Her Majesty, Queen Bouffant

It's Saturday morning and Angelo's, a hair salon in an unremarkable Sherman Oaks strip mall, is a beehive, if you will, of activity. The stylists' chairs are mostly filled, as is customary, with elderly clients requiring a pretty pouf that will hold its shape until next weekend. Co-owner Angela Amoroso, with 17 appointments lined up, aims her blow dryer at Jackie Masry, who has visited the hairdresser weekly for 34 years.

"I used to have the beehive, curls on my head up to here," says Masry, holding her hands several inches above her head, careful not to smudge the powder-pink polish still wet from her manicure. "We were beautiful then." At 57, she is one of Amoroso's younger clients this morning.

In a city where youth is often considered synonymous with beauty, the 52-year-old Amoroso gladly caters to women whose lives don't hinge on sporting the latest sitcom-inspired do. At Angelo's, tuna sandwiches are ordered in, gossip is shared, ladies buy purses for themselves and Beanie Babies for their grandchildren from a well-stocked display case. Customers routinely receive a goodbye peck from Amoroso when they stand to leave. Theirs is a world nearly lost to younger women with turn-on-a-dime schedules who aren't accustomed to keeping the same standing appointments for decades and who'll never know their hairdresser's children's names.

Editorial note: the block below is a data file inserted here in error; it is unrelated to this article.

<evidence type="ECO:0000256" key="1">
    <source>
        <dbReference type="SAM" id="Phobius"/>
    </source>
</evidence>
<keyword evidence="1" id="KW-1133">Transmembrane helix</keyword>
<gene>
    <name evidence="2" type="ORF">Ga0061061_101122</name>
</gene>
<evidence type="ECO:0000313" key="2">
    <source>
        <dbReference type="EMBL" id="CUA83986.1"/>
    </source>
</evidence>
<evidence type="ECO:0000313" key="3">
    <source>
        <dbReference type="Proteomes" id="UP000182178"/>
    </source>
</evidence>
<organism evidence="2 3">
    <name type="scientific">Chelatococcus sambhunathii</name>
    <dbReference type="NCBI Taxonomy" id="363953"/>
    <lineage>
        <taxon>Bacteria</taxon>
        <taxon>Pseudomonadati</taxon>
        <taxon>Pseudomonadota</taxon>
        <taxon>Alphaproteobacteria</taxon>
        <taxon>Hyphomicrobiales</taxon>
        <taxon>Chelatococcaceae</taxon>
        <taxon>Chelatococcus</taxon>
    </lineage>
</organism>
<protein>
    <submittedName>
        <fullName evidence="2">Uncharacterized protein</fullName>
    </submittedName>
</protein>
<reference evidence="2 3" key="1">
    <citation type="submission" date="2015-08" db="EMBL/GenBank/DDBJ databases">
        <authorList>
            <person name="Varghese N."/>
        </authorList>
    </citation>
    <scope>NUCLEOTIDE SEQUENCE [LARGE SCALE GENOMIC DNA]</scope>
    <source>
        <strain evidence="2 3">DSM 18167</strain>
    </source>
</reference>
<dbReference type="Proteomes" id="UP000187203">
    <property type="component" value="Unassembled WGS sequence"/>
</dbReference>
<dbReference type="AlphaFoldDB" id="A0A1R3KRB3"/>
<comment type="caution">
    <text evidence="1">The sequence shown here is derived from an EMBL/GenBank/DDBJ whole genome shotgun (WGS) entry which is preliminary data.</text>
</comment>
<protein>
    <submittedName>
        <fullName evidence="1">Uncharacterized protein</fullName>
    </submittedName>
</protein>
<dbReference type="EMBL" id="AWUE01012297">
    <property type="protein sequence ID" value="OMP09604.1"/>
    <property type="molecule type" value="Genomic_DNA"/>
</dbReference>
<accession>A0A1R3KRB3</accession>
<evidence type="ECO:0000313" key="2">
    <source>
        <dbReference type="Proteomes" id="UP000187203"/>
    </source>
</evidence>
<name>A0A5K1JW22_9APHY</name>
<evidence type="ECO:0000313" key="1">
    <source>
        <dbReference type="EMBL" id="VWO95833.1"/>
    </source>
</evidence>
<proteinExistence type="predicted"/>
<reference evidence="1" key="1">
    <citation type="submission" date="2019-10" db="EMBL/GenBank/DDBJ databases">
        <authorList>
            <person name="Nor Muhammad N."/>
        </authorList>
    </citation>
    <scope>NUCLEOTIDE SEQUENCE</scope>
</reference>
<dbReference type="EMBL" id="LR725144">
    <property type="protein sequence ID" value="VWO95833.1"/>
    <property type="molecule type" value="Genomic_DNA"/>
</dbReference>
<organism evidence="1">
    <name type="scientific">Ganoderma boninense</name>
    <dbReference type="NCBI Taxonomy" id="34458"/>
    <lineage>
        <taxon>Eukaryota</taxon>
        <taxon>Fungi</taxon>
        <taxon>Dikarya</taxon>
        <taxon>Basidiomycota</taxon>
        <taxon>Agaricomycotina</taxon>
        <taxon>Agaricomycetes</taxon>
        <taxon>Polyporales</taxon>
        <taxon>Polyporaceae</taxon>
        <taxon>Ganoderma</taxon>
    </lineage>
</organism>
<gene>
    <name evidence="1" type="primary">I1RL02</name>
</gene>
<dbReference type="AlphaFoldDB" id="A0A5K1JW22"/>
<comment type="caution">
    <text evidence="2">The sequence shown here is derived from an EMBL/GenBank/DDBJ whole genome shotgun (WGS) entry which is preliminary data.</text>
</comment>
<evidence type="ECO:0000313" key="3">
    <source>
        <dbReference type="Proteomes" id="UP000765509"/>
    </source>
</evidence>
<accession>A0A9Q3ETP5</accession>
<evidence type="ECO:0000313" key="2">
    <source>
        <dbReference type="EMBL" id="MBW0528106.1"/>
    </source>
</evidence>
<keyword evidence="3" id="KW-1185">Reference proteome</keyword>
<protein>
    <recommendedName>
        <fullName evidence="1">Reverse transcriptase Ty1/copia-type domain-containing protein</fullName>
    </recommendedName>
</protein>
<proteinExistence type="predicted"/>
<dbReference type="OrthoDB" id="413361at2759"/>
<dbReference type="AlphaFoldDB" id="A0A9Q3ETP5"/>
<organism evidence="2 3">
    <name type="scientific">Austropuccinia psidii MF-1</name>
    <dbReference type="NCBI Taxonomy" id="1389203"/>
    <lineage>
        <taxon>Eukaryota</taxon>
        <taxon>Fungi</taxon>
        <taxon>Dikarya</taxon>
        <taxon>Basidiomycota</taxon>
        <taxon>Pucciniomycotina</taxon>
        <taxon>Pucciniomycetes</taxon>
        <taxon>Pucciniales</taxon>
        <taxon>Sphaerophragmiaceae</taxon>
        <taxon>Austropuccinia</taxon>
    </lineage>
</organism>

Amoroso has picked up some trade secrets: to achieve durable (not to mention tall) hair, spray as you comb, starting from the back of the head to "build a foundation for the hair to sit on." Thin hair? Tease the hell out of it. "Our clients, a lot of them want their hair to last all week," says Amoroso. "They don't want to go home and tomorrow have nothing." She deftly removes a couple dozen half-inch rollers and pinned-up curls from the head of 74-year-old Darlene Griffin. "Pin curls," Amoroso notes sadly, "are kind of a lost art."

"Who's to say that because somebody's old, we should give them an old haircut?" Amoroso asks after rubbing snow-white mousse into 82-year-old Lyla Vicklund's snow-white hair, creating, in minutes, an impressive, gleaming bob that rises three inches off her scalp.

"If you do their hair well," Amoroso says, "you'll have them for life."

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